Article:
• Spurned God’s grace. and the God in whose hand thy breath is, and whose are all thy ways, hast thou not glorified: Daniel reminds him of the common grace of God to every person. It is God who gives us the most fundamental of basic necessities. We are created to bring honour and glory to God, but Belshazzar is living for the day, living for himself, for pleasure and for sin, and he has not fulfilled that purpose for which he was created.

He is left with no excuse. Romans 1:20  

2. The Mysterious Epitaph.

It was because of this godless, self-sufficient attitude that God sent that part of a hand to write on that wall. 24 Then was the part of the hand sent from him; and this writing was written. Don’t ask me how he did it, – God can often intervene in strange ways to bring godless sinners to a halt in their wickedness, he controls everything in this world. Daniel can read the words. 25 And this is the writing that was written, Mene, Mene, Tekel, Upharsin.  And he can tell the king what they mean, Concisely, God has numbered, he has weighed, and they divide.…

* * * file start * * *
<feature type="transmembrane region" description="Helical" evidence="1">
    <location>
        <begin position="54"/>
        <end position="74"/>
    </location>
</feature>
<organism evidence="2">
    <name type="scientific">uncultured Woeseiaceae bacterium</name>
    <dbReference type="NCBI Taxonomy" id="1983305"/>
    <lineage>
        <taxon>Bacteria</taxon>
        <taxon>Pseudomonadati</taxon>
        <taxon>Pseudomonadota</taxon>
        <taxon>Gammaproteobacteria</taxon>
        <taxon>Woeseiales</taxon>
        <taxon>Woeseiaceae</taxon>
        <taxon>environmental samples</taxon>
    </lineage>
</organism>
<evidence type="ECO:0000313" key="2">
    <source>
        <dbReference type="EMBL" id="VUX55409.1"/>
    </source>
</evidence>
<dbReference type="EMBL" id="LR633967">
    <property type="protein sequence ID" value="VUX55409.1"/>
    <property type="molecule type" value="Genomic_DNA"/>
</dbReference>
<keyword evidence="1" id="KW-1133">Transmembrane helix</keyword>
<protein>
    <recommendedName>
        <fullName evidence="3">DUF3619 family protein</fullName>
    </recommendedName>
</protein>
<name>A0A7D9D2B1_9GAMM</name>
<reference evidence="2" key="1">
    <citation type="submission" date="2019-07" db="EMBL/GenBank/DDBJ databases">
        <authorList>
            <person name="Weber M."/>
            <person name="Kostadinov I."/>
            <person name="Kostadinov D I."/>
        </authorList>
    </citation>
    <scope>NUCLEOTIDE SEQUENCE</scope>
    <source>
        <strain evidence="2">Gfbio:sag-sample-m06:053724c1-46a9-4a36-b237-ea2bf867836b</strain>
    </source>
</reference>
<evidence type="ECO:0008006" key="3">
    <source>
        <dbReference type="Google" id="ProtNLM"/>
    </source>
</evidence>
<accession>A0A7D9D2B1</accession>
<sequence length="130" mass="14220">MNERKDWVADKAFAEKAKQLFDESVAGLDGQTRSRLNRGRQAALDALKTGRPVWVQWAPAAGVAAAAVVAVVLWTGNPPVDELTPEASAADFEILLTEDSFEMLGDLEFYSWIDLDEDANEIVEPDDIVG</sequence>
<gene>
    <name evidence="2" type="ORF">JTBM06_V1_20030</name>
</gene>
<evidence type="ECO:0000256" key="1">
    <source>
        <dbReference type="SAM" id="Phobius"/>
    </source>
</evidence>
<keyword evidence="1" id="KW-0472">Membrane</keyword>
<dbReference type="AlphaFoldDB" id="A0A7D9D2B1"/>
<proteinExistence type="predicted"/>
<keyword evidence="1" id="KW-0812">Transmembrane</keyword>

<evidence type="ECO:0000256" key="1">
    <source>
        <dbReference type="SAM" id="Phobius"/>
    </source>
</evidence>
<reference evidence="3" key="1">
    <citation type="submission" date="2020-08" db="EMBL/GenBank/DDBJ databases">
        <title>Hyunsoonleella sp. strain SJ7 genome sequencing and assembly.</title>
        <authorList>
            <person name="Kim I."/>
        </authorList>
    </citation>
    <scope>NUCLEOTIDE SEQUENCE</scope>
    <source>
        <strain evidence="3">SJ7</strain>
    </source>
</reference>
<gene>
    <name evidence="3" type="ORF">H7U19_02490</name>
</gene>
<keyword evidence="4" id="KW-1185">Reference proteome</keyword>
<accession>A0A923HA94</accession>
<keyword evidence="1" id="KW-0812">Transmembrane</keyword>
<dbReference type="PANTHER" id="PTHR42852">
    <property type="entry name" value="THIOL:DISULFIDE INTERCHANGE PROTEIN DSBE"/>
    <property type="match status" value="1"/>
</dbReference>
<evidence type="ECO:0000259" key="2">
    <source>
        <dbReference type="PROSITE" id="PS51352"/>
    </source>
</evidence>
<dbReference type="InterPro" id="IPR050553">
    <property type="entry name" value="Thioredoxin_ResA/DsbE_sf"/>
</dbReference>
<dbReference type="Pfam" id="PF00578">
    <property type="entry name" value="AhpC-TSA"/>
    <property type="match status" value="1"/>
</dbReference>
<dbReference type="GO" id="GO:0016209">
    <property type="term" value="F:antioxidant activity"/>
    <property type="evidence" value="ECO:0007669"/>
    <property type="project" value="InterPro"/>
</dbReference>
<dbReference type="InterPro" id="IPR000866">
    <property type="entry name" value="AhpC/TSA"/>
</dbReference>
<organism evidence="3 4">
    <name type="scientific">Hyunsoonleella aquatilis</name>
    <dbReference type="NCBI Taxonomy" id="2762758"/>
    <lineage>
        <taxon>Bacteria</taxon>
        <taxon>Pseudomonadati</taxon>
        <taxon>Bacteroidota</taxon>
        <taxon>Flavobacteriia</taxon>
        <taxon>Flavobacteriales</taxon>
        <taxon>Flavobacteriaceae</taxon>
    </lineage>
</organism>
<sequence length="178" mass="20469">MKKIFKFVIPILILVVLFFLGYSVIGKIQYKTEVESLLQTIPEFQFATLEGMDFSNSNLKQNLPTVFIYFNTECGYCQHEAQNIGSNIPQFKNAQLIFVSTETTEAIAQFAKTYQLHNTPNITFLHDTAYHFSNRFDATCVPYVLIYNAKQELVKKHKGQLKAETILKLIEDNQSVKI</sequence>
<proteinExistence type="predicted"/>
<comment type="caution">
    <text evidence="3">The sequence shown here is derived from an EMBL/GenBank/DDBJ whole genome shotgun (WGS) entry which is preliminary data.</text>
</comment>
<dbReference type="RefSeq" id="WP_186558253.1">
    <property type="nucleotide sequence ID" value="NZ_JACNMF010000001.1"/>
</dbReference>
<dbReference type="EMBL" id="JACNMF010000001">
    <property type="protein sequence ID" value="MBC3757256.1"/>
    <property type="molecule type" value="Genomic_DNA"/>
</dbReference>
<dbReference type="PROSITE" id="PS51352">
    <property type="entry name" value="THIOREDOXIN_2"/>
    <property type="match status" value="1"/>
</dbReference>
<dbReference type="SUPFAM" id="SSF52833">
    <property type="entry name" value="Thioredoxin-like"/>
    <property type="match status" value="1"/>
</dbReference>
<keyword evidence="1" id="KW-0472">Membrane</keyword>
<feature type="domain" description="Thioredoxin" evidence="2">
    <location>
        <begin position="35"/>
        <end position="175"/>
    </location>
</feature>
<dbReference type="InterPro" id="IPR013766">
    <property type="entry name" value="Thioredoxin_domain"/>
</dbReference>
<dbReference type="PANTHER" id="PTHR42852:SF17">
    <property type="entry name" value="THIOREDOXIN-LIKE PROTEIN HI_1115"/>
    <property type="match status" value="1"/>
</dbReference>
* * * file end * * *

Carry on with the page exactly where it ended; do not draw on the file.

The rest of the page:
• Mene. 26 This is the interpretation of the thing: Mene; God hath numbered thy kingdom, and finished it. It’s said twice, for emphasis, to demonstrate its certainty. But there is no mistake. My times are in his hand. God numbers the days of our lives and he numbers the days of our business ventures, and he numbers the days of kings and kingdoms…The end of Belshazzar’s kingdom has come.
  • Tekel. 27  In the Babylonian language, in Aramaic, “You are weighed” – in Hebrew, “You are too light.”  Like every man, weighed in the scales of God, Belshazzar fails the test. 
  • Peres. 28 Sometimes ‘Uparsin.’ The word simply means ‘Persians.’ But Daniel uses it as a word play, a very similar word means ‘divided.’  Everything will be taken away, – leaving complete terror and destitution in its place.